The University of Illinois professor whose predicted alarming COVID-19 mortality rates for college football players wound up being the inspiration for a threatened Pac-12 players' boycott now has a much brighter outlook ahead of the 2020 season. In fact, Dr. Sheldon Jacobson now considers himself optimistic about college football being played amid a global pandemic.
After initially predicting 3-7 deaths in college football from the coronavirus, Jacobson's data now shows an average of less than two deaths among the FBS's 13,000 players.
"I'm trying to find a reason to tell you we shouldn't play football. I haven't found it yet," Jacobson told CBS Sports.
His prior prediction of 3-7 deaths, published June 30 here on CBS Sports, was reportedly the reason Cal offensive lineman Jake Curhan started an activist group of Pac-12 players that has become "#WeAreUnited."
"A few of them could end up in the hospital, and you'll have a small number who could die," Jacobson told CBS Sports on June 30. "I don't want to sugar coat it for you. I just want to give you the facts. … If everybody comes together under normal circumstances, we'll probably see that kind of outcome."
"That was the moment when I said, 'OK, I needed to talk to some of my teammates,'" Curhan said Sunday regarding the story. Curhan made this comment as part of a larger conversation with The Athletic.
#WeAreUnited began to organize about a month ago. It announced itself Sunday in a statement via The Players Tribune.
In it, Pac-12 players threatened to boycott until there is "real change that is acceptable to us."
They cited concerns about health and safety guidelines amid the coronavirus pandemic, long-term medical coverage for injuries sustained while in college, excessive expenditures by schools, racial injustice, and the ongoing name, image and likeness rights battle.
A press release said "hundreds" of Pac-12 players are involved. They united primarily over the Black Lives Matter movement and COVID-19 concerns.
"We don't think about hospitalization; we think about death," said Oregon State defensive back Jaydon Grant, a We are United member. "A lot of those [impacted] are from low-income communities. We've definitely thought about that. There are higher ups that want to go on with the season instead of demonstrating a safe environment. How are you guys not concerned?"
Based on what he predicted would be an infection rate of 30%-50%, Jacobson said as many as seven FBS players would die of COVID-19 in 2020.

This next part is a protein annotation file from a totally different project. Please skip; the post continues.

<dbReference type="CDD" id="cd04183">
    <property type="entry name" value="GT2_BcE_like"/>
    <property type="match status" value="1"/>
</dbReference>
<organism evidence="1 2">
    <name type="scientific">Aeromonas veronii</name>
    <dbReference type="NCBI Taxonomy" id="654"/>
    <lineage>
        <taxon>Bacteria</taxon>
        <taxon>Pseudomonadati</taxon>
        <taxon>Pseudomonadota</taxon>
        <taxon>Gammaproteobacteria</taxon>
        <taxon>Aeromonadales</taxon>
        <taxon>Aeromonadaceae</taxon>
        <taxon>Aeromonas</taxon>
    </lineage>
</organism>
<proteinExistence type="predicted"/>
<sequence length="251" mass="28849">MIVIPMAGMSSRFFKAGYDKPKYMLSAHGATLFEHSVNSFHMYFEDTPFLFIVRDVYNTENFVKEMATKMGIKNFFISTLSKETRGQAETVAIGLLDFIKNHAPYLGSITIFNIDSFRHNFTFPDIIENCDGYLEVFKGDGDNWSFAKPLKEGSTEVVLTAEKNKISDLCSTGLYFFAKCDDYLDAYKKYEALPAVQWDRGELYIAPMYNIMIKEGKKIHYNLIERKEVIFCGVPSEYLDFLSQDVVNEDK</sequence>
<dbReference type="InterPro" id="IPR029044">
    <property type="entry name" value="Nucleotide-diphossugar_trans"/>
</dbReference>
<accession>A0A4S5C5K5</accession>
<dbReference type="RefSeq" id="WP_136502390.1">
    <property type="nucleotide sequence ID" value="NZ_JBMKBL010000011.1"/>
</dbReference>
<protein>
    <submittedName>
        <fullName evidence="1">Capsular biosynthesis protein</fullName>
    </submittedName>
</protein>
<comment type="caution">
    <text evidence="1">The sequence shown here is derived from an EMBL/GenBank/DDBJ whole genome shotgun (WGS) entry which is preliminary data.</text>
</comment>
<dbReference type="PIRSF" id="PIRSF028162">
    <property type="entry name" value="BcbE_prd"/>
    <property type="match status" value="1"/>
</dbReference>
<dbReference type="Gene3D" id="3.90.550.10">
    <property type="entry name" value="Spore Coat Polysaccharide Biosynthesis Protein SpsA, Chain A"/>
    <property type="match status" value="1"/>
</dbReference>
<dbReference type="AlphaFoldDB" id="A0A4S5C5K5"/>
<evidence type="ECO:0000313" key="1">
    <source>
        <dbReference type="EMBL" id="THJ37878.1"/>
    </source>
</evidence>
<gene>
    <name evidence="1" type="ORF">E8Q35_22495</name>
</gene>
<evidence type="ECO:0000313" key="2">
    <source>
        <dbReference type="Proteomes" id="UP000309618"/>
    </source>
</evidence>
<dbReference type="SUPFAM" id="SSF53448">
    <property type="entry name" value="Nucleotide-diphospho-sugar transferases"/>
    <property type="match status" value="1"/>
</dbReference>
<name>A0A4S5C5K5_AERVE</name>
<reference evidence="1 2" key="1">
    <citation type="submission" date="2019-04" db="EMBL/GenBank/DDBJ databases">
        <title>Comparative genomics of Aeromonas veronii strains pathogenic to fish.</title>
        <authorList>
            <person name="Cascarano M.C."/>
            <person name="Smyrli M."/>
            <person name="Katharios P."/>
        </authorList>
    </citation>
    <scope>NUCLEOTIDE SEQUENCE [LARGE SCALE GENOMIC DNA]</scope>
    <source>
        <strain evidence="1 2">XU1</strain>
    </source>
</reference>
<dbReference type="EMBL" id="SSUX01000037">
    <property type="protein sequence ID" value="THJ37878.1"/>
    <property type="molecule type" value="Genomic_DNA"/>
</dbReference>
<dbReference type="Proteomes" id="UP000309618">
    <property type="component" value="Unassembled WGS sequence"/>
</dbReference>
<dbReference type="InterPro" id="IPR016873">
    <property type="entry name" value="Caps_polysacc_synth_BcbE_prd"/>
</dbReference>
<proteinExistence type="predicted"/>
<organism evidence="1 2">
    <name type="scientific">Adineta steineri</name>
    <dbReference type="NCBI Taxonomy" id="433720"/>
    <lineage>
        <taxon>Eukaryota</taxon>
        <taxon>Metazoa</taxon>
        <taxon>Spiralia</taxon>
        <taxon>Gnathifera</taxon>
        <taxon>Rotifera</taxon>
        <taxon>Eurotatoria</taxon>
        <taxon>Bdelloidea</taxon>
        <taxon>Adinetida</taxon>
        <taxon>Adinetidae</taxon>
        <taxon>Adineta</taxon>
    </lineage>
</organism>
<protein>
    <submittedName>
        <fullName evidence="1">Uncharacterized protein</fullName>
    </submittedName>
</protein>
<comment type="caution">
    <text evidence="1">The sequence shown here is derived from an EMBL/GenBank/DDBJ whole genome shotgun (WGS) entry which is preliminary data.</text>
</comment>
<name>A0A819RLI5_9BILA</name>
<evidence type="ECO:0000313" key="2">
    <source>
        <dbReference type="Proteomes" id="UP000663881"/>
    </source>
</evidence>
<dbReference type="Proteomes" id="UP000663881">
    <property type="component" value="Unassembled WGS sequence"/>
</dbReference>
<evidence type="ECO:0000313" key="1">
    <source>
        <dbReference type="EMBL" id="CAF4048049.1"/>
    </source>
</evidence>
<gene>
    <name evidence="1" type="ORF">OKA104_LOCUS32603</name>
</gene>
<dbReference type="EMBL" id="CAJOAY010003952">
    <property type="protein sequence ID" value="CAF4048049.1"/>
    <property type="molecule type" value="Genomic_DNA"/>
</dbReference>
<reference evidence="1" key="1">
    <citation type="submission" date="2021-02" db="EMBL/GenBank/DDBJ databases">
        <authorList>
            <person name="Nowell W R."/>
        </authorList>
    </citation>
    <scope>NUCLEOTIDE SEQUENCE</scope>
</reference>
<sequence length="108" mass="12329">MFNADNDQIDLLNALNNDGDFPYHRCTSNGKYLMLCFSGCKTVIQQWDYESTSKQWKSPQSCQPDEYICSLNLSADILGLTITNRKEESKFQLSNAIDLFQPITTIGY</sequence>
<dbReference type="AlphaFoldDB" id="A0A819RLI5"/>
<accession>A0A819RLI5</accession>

Armed with more data, the noted Illinois computer science professor said the rates of infection and death will be much lower. Based on an infection rate of 30% the mortality rate would range from 0.59 to 1.68 deaths in FBS.
That's a decrease in his original projection of 75%-80%.
"People are going to scratch their head and say, 'Hold on, this is different.' The situation is different," Jacobson said. "Dr. [Anthony] Fauci made certain recommendations at one point and then we got more information and made a different recommendation.
"I've been watching the football programs around the country. They had their surge of positives and it stopped. The players are highly motivated to follow the rules. If you follow the rules, based on our analysis, there are positive outcomes."
Several programs paused workouts due to numerous positives tests after players reported for voluntary team activities on June 1. The number of programs still paused has decreased. It also seems that the overall number of positive tests has lessened.
Jacobson did not take into account the obesity of linemen in his projections. Obesity has been identified as a risk factor associated with COVID-19. However, Jacobson said those players receiving elite training and nutrition are mitigating factors.
He also did not factor in COVID-19's heightened impact on African-Americans, who make up 45% of FBS players. Jacobson is not sure whether the heightened rates of infection in that group were sociological or physiological.
The protesting Pac-12 players are concerned about both health factors. They have threatened to "opt out" of football beginning with the start of fall camp if their demands are not met. Aug. 17 is the earliest date for camp in the Pac-12.
The frequency of COVID-19 testing is not specifically addressed in the player demands. Grant said he had been tested twice since reporting to Oregon State in June. During game weeks, the NCAA is recommending testing once a week at least 72 hours before competition.
Teams from Power Five conferences have agreed to share the number of infections with each other no less than 24 hours before games.
"They have to keep the infection rate very, very low if they want to play football," Jacobson said. "I am very confident we can play football if everybody follows the rules. If people don't follow the rules, we won't play football. I'm really on the side of playing football."